Hope you enjoy these cold reflections and the articles for your encouragement. Have a great weekend.
Grace & Peace,
Content: This Week…
In Articles (my curated content just for you)
We were the recipients of -30C weather last week.
It shouldn't have been the shock that it was. Our winters on the Canadian prairies always reach this point. But, December came and went with lovely milder temperatures so it's easy to forget this basic reality.
The cold brings danger, it's often welcome (tropical weather just suits me better), and can seep into our hearts. We become intentional about staying warm and try to remember the refreshment cold can be when we're heated.
The cold penetrates my gloves causing numb fingers while I fiddle with my car keys. Wandering through the parking lot, my eyeballs hurt, my nose hairs stick together and, my skin burns. All these parts of me have gone happily gone unnoticed for months before, yet once the stark, crazy cold touches them I'm suddenly aware.
I consider the danger of frostbite when temperatures dip. Particularly if we're unprepared, without clothing to cover exposed skin, but even wearing gloves the relentless bite of cold comes through.
The sun hasn't risen before my feet hit the floor. That's not difficult to accomplish when the rays only penetrate my window around 8am. But the first morning after the deep freeze, my feet felt colder than usual, even wearing socks. When I acknowledge I felt more chilled than warm, I looked at our thermostat which revealed 18C, and I realized our furnace wasn't running.
On a Sunday morning as we're getting ready for worship, problem solving a critical issue while the wind howls outside is unexpected. We remember when it gets this cold, the humidity inside the vent freezes up and the furnace can't run. The solution for frozen pipes is an extension cord and a blow dryer. A chilly morning indeed.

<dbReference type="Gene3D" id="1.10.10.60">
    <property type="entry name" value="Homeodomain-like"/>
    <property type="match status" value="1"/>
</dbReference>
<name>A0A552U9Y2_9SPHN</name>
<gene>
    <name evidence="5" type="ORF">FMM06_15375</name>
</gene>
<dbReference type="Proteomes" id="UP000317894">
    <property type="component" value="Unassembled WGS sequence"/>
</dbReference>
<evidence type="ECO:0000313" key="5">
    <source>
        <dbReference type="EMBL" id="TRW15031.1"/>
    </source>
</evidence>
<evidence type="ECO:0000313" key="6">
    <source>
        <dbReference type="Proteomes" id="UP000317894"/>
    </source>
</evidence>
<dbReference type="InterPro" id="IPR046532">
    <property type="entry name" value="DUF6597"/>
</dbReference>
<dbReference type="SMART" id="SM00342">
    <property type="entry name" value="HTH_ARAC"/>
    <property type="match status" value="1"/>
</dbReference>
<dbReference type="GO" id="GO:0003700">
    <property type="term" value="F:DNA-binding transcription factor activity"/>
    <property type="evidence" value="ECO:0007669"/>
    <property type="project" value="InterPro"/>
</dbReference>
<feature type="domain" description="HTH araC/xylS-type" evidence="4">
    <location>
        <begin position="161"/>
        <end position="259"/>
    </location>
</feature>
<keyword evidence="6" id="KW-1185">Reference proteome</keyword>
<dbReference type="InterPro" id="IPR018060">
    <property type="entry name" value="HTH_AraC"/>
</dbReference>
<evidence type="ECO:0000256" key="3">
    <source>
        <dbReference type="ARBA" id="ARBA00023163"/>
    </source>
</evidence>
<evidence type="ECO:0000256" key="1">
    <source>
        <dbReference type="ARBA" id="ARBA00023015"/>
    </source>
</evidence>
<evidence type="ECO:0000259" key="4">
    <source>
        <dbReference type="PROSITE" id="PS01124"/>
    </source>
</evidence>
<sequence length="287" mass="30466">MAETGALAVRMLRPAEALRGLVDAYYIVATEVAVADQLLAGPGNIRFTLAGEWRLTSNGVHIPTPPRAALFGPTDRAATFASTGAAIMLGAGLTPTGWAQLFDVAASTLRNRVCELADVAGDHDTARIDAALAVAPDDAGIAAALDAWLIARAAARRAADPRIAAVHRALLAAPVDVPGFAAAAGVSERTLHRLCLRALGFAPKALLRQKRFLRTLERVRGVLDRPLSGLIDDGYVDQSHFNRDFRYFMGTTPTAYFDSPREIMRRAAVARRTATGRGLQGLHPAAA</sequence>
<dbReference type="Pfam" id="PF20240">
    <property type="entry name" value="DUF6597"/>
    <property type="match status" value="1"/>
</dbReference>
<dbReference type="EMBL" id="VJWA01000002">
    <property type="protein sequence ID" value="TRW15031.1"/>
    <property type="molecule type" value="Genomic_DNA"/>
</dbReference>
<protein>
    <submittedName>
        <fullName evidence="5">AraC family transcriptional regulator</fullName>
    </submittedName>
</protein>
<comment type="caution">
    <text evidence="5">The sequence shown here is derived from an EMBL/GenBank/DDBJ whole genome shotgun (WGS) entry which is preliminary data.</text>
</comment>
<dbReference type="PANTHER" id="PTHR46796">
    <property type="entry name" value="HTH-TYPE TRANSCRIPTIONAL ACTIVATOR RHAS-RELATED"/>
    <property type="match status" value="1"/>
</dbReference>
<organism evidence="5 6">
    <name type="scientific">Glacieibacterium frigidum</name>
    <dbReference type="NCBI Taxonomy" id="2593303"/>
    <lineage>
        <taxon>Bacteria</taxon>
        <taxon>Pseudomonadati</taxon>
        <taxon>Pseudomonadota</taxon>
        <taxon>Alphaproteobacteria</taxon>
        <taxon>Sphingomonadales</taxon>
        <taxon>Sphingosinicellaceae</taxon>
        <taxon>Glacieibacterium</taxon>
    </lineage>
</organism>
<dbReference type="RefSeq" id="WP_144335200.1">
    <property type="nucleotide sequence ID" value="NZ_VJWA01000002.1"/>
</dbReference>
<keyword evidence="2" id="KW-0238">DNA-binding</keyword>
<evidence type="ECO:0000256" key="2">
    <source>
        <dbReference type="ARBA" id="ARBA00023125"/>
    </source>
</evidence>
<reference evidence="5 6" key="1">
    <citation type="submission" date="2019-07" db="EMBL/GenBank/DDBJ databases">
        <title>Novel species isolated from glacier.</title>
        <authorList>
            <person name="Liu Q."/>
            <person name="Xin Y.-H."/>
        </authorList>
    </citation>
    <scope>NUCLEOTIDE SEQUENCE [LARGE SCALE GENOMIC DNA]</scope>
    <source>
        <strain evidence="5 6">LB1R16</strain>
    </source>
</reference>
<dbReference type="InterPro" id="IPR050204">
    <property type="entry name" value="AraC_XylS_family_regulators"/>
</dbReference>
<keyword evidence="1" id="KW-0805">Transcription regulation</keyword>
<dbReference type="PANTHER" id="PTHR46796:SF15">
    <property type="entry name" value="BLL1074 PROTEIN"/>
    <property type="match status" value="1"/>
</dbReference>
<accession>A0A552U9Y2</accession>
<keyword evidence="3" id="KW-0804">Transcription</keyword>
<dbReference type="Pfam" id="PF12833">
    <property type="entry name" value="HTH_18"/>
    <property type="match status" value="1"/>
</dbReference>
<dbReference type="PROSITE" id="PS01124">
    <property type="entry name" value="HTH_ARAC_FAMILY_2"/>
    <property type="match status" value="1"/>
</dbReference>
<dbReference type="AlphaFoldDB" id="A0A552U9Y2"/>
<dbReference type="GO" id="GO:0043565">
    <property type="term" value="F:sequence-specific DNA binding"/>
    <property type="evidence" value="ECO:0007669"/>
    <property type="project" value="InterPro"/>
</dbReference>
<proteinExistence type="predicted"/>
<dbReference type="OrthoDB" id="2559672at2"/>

The coldness of bitter contempt toward others is dangerous for relationships.
Contempt says, "I'm better, you're lesser" or "You've offended me and I won't let you forget it." In the throes of our pain we react, but this bitter pill sticks around longer than the moment and taints all our interactions. People we treat this way aren't likely to stick around.
It's painful to watch this unfold, as it feels very similar to the uncomfortably deep chill in the parking lot.
Paul instructs the Ephesians, to "be kind to one another, tenderhearted, forgiving one another, as God in Christ forgave you" (Eph. 4:32). The offences we hold against others can be like the grip of a toddler holding a frog, and unknowingly clutches them so tightly they don't make it. Let's not cling to our frogs.
Playing outdoors in the frigid weather is a balance of right clothing and sustained movement. We keep a fire going near the cabin to warm up while skating or sledding. We've also got Hot Pockets to keep in our shoes or gloves to generate heat when the tips of fingers and toes start to numb. In this weather, it's hard to stay warm.
The church at Laodicea had cooled in doing good for others; what once was warm and vibrant now chilled like a cup of coffee left too long at our desk. The Lord challenges them away from their contentment in riches of the world to be wealthy in the things of God instead, promising when they come to him, he is there.